Posts Tagged ‘Media Navel Gaze’

Media Navel Gaze

The Week Unpeeled

The Germanwings tragedy was front-page news and lead broadcast story for much of last week, with more and more creepy details emerging swiftly each day, focusing recently on the state of depression of the co-pilot who reportedly intentionally crashed the airliner into a French mountainside.  The event unfortunately made it clear that the media and public are becoming very expert at these stories now.

Elsewhere:

  • Kraft will merge with Heinz in an approximately $50 billion deal, a story that put the spotlight on the food industry and the Brazilian PE firm, 3G, which owns Heinz and is known for its cost-cutting strategies;
  • Jurors in San Francisco found that VC firm Kleiner Perkins did not sexually discriminate against a former partner in a very closely watched;
  • Amanda Knox’s murder conviction in Italy was overturned;
  • Facebook said it is considering hosting news content directly on its site – linkfree -- so that readers will not have to visit, for example, Buzzfeed or the New York Times web sites for articles;
  • The NFL is experimenting with totally digital strategy when it announced last week that it would “broadcast” a game on a national platform (not TV), which will open the door to a wonderful scrimmage of digital rights, viewership, advertising, etc.;
  • The Dow fell 2.3 percent for the week to end Friday at 17,712; and
  • Never Too Late:  Richard III got a proper funeral last week, five centuries later in Leicester after his bones had been discovered under a parking lot.

Read the rest of this entry »

Share:
  • Facebook
  • Twitter
  • LinkedIn
  • email
  • Print

Media Navel GazeThe Week Unpeeled

The US economy continued to show signs of strength with the monthly employment report last week as non-farm payroll rose 295,000 in February, marking the best 12-month run in 10 years; the unemployment rate fell to 5.5 percent.  All good in large part (wages are still weak, however), but analysis focused on the tough predicament for the Fed amid speculation that the zero-rate policy will soon give way to higher rates. Stay tuned for volatile markets, no doubt.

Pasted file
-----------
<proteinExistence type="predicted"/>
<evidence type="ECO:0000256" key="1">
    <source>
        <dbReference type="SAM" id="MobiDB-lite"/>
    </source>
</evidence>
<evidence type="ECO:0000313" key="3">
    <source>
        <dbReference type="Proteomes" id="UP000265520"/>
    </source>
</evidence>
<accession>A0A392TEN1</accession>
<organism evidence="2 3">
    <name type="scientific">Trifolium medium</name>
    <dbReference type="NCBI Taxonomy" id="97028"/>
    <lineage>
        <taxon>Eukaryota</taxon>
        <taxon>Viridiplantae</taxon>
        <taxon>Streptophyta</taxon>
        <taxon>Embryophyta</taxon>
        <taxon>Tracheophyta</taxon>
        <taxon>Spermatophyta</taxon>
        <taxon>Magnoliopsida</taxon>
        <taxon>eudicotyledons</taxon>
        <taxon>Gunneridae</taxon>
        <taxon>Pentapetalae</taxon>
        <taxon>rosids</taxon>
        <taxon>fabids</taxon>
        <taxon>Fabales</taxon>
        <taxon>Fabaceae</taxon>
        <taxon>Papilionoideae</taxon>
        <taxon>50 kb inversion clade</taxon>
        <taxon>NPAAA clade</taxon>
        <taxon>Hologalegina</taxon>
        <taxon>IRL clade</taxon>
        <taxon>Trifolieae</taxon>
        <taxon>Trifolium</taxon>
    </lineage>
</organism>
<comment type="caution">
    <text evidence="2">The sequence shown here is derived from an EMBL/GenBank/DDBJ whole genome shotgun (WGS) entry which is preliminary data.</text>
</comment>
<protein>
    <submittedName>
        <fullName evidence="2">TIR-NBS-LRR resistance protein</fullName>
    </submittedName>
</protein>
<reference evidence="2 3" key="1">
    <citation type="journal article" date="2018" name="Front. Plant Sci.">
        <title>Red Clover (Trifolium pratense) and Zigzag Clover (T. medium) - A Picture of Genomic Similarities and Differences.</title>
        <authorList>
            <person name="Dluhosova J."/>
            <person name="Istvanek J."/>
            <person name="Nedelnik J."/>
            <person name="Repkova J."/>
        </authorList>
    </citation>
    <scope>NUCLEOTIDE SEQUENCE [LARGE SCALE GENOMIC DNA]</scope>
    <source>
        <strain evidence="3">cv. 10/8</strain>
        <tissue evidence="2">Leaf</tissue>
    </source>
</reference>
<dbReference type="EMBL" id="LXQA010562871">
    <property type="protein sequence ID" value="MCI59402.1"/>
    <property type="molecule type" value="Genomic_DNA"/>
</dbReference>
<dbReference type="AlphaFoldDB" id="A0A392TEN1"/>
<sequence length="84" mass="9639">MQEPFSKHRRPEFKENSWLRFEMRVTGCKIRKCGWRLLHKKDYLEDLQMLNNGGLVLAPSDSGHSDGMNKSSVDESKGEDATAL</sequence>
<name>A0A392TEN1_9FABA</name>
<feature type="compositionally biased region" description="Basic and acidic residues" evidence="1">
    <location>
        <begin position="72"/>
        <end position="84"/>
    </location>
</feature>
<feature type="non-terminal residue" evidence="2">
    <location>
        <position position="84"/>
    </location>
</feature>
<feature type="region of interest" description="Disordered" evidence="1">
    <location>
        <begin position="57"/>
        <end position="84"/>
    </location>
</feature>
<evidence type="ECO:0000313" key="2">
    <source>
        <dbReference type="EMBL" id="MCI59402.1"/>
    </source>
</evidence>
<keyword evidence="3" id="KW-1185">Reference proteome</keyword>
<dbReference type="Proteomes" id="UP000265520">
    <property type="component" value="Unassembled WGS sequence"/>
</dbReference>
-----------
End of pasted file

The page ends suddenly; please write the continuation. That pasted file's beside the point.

Elsewhere:

  • Hillary Clinton’s use of personal email for State Department business continues to make for prickly headlines (“Stuck in Scandal Lane,” WSJ Peggy Noonan, Declarations column), heating up a practice that is counter to government policy;
  • Apple became part of the Dow Jones Industrial Average, the largest company in the world now by market value; Apple also saw its smartphone sales top Samsung’s, a first in the last four years, but its mobile pay system hit by fraud;
  • The Dow itself, meanwhile, staged one of its largest sell-offs last week to end Friday at 17,856; earlier in the week Nasdaq closed over 5,000, the first time in 15 years;
  • Former NBC News chief Andy Lack is back at the network amid a C-suite shake up;
  • Goldman Sachs is planning to launch its own messaging service this summer called Symphony for Wall Street communications and social networking;
  • Google is planning a wireless service;
  • Israeli Prime Minister Netanyahu comes down hard at the UN calling the Obama Iran plan a “bad deal”; and
  • Bieber turned 21 and Kim turned blonde.

Read the rest of this entry »

Share:
  • Facebook
  • Twitter
  • LinkedIn
  • email
  • Print

Media Navel GazeThe Week Unpeeled

The Mideast returned to lead the headlines all week, with debate in the US raging over Israeli Prime Minister Benjamin Netanyahu’s visit to the US this week, where he is scheduled to talk in front of Congress (some are opting not to attend in protest) against the White House efforts to limit Iran’s nuclear program, a seeming low-point in US-Israeli relations.

Elsewhere:

  • “Jihadi John” was identified;
  • Net neutrality became more of a reality as the FCC voted to regulate broadband providers as public utilities;
  • RBS is cutting 1,000 jobs in the US as it drastically scales back global operations;
  • The Daily News is on the block, with Lazard reportedly retained as the financial-advisory firm;
  • Nothing passive about It: The oldest active investor died last week at 109; Irving Kahn made his first trade some four month before the 1929 crash;
  • Spock dies at 83; Vulcan hand salute;
  • Stock markets were mixed all week with the Dow ending little changed to close Friday at 18,132; for the month the Dow is up 5.6 percent;
  • Hope it’s better than the chicken: KFC introduced edible coffee cups in the UK, which unfortunately will make the java ritual full of calories; and
  • Color divide: Dressgate happened.

Read the rest of this entry »

Share:
  • Facebook
  • Twitter
  • LinkedIn
  • email
  • Print

Media Navel GazeThe Week Unpeeled